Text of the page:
Education And Debate

ABC of Urology: UROLOGICAL MALIGNANCY—1: PROSTATE CANCER

BMJ 1996; 312 doi: http://dx.doi.org/10.1136/bmj.312.7037.1032 (Published 20 April 1996) Cite this as: BMJ 1996;312:1032
  1. Chris Dawson,
  2. Hugh Whitfield

    Symptoms and signs

    The symptoms and signs of prostate cancer are initially closely similar to those of benign prostatic hyperplasia—obstruction of the urethra by the malignant gland may lead to hesitancy, poor urinary flow, intermittent flow, post-micturition dribbling, and incomplete emptying. Secondary bladder instability may ensue and give rise to urinary frequency, nocturia, and urgency.

    Haemospermia

    • Patients with haemospermia often present to their general practitioner thinking that they may have cancer

    • Haemospermia is usually related to non- specific inflammation of the prostate and settles spontaneously

    The patient may also present with haematuria, typically reporting that the blood appears at the beginning of an otherwise clear urinary stream. Although this suggests a cause localised to the lower urinary tract, all such patients should be investigated and managed along the lines described for patients with haematuria (see next article in the series).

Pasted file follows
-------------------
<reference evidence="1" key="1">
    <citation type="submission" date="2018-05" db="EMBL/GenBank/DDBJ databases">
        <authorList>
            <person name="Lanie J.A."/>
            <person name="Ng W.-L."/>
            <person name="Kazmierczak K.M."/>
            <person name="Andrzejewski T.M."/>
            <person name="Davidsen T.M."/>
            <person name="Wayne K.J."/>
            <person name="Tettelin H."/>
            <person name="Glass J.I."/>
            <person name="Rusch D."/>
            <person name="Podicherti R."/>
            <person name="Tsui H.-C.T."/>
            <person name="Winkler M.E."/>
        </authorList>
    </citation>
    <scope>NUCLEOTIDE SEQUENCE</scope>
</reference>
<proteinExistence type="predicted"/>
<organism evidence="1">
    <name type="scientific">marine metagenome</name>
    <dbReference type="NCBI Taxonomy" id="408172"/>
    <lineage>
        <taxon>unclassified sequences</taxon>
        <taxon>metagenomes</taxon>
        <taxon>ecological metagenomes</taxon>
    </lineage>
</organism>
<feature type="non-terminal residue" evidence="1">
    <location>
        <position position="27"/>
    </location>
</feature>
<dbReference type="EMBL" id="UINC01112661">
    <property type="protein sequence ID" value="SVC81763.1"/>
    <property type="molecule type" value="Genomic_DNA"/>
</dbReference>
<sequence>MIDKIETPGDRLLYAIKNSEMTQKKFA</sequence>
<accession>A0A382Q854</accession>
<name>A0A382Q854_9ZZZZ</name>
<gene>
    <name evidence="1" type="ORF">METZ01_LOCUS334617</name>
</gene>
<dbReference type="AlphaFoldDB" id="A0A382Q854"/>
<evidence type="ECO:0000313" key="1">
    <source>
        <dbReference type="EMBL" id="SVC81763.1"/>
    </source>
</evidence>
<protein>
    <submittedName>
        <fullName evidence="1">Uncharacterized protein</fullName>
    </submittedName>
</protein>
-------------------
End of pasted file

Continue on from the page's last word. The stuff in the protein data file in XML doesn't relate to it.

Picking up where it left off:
Onset

    • Prostate cancer typically proceeds insidiously

    • Men often present late with advanced disease and symptoms resulting from bony metastasis or from anaemia of chronic disease

    Investigations of patients with suspected prostate cancer

    Investigations begin in the same way as for patients with benign prostatic hyperplasia—a full history of the main symptoms, followed by a thorough clinical examination and digital rectal examination. There are few clinical signs in early prostate cancer, but digital rectal examination will often detect an early lesion. In prostate cancer either the normal smooth surface of the prostate may be replaced by a hard nodule or the gland itself may be enlarged, hard, and “craggy” to the touch. The normal midline sulcus may be lost.

    The serum prostate specific antigen level should be established. Normal ranges depend on the assay used.

    Normal ranges for prostate specific antigen

    • Polyclonal assay 0-2.5 ng/ml

    • Monoclonal assay 0-4 …

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